Thursday, June 25, 2009

So this is it!

In under three hours, I will be in the air aboard an El-Al plane. Finally. I've been waiting for this moment for a very long time, and my Aliyah is shaping up to be one of the defining moments in my life.

In Parshat Kedoshim, we are commanded "You shall be holy." But what does holy mean? One way of understanding this is to recognise that there are different types of holiness - there's holiness in time, which is why we celebrate Shabbat at a fixed period, once a week. There's also holiness in speech and action; much of Judaism is linked to acts and/or pronouncing words in a certain way in order to make them and ourselves holy.

I am making a conscious decision that I should be living my life in Eretz Yisrael, the historic homeland of the Jews, what is now Israel, the modern Jewish state. I have learned of how various Rabbis over the ages, aware of the significance of living in the land of our forefathers, worked hard so that they could live in the land of Israel. While many expressed an earnest desire to move to this part of the world, a good number were never able to fulfill their dream. In the day of cheap and fast telecommunications and air travel, it's a travesty that so many religious orthodox do not move to Israel.*

And then there's the Kedushat Hamakom, the holiness of a specific place. Much like at a Jewish wedding ceremony, there's a wedding canopy, and within that canopy the bride circles the groom (seven times), a parallel can be drawn with Eretz Yisrael and the inner circle of Jerusalem (which intriguingly rests upon seven hills). Living in the land of Israel is an integral part of the Jewish faith, and though we can observe Jewish law outside of Israel, as the the famous commentator the Rambam stated, it is only considered an education, an act of preparation for performing the Mitzvot in Eretz Yisrael, as was intended. in the concept of Kedusha, holiness. When one is in Israel, he can fully observe Jewish law by acting in the right manner, at the right time, in the right place.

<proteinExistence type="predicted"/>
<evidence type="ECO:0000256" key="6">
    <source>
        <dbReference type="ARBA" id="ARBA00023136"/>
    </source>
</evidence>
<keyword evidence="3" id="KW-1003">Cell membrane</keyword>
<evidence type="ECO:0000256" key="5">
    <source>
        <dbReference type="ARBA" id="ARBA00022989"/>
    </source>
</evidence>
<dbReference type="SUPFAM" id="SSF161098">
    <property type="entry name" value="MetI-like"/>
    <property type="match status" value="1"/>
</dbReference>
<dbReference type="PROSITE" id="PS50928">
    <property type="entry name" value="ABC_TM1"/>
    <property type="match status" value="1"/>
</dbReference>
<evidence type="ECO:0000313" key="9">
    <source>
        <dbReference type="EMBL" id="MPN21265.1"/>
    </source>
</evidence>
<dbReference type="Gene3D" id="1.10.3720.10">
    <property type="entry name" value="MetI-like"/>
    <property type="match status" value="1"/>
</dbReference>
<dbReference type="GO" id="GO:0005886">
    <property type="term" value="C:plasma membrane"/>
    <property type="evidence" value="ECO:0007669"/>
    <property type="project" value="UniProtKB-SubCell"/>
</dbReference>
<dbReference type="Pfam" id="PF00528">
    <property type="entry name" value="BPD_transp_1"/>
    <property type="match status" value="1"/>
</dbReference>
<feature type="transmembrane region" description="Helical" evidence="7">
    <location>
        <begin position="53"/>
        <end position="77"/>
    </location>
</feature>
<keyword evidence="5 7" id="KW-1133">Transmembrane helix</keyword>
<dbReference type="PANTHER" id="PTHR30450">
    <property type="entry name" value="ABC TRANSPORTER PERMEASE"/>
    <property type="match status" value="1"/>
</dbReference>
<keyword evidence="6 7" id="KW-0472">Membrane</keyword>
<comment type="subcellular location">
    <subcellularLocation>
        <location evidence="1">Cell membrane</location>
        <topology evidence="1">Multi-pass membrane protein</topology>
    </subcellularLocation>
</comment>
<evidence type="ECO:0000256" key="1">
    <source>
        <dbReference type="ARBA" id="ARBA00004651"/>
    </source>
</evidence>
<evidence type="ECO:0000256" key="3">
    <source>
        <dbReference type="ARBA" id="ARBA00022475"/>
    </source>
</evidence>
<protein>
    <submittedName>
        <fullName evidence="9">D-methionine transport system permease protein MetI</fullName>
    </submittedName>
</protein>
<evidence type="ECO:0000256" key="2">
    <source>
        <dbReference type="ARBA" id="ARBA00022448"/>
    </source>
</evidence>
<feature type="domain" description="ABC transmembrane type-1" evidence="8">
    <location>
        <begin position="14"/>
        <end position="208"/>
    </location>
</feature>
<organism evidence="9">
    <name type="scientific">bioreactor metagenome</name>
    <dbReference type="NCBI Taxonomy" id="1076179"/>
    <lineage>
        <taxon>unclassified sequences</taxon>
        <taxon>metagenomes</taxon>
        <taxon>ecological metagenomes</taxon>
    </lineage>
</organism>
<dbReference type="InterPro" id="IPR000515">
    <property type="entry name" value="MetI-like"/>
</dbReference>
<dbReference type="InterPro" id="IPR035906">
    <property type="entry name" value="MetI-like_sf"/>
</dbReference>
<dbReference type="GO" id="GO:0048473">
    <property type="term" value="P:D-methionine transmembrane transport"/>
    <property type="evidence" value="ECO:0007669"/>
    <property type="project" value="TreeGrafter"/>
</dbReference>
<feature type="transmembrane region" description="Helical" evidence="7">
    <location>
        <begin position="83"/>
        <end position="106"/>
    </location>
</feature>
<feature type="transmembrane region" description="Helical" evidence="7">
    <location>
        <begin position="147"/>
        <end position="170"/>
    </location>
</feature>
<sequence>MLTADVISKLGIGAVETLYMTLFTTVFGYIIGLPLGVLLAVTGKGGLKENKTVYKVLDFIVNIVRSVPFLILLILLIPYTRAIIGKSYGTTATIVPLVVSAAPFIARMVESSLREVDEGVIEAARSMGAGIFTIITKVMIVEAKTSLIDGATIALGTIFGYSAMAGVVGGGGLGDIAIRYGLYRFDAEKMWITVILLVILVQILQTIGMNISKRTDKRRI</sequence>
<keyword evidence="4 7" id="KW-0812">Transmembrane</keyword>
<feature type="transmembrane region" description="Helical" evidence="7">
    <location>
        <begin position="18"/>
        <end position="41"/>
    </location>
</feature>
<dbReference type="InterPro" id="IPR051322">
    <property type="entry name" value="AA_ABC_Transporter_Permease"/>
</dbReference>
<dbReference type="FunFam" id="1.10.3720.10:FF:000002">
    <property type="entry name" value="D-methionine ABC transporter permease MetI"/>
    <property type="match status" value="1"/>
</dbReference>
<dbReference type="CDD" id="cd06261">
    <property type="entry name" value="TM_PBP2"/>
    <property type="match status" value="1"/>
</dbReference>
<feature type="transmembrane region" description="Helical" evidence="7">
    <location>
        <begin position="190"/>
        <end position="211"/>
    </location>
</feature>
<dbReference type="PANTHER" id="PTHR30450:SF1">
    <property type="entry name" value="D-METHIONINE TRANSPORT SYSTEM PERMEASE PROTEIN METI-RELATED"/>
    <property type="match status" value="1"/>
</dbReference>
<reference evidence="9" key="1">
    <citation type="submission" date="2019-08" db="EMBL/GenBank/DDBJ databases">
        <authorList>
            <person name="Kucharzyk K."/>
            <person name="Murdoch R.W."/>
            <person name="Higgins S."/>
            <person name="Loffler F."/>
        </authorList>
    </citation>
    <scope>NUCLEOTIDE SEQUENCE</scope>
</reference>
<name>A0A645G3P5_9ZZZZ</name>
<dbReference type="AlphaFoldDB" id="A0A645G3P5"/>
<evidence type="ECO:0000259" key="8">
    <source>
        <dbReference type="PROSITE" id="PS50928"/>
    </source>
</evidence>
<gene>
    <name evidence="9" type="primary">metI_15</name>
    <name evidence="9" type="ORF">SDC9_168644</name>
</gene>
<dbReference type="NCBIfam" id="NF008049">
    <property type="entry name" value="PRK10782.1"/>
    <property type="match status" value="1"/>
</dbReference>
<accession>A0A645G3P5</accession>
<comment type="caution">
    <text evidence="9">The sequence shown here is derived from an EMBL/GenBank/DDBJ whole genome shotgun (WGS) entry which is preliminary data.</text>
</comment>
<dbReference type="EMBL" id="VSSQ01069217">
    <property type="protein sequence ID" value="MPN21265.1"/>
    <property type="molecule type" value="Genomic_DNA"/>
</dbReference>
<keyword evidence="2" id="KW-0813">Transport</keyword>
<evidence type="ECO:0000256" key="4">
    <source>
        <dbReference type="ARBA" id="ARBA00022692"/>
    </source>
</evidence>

So that's the religious reason why I'm moving. Not that I need to reasons, (the above is good enough,) I have another: Jews cannot remain outside of Israel much longer. I say this as a statement of fact; in every single country in Europe where Jews have lived, there has either an expulsion or, at the very least, blood libels and massacres of the local Jewish population. Much as American Jewry likes to portray Britain and France as cauldrons of hate and deep-seated anti-semitism, they're not. Unfortunately though, it would seem that these countries are becoming ever more liberal, and their values are becoming eroded as extremists from all sectors of society gang up on the Jews. More and more, we see the so-called liberal elements of society team up with the Islamic fundamentalists in their hatred for Israel, and by extension, Judaism.

Jews over the last few hundred years, have worked tremendously hard for their place in Britain, and have been richly rewarded with genuine acceptance by many parts of society. Unfortunately, all this hard work can be easily undone, and I don't see how Jewish leaders can sustain this status of recognition for much longer. As long as the Jewish people live in the land of other nations, we will never be more than guests. At times we will be like the rich aunt who, despite all her various inadequacies, is tolerated by her nephew as he knows that he will be rewarded with a £20 note with each visit, and sometimes we are the guest who has overstayed our welcome and in such cases, it's only be a matter of time till hints are dropped and maybe even a firm mention of our departure is proposed by our host country. In only one country can Jews be safe in the knowledge that they can be free to practice Judaism without prejudice or mistreatment. In only country is it possible for a Jew to live free from the prospect of harassment by virtue of his identity. I don't agree with Rabbi Meir Kahane's politics, but as he succinctly said, "And it is because we became so upset over upsetting you, dear world, that we decided to leave you - in a manner of speaking - and establish a Jewish state."

So this is it. Destination: Israel!

* This is not a criticism. Each person has their own reasons, and I am in no place to judge.


  1. Have an amazing Aliyah!

    Leshana haba bi'Yerushalayim for all of us!

  2. Beautifully said. Hope your aliyah is smooth. Welcome!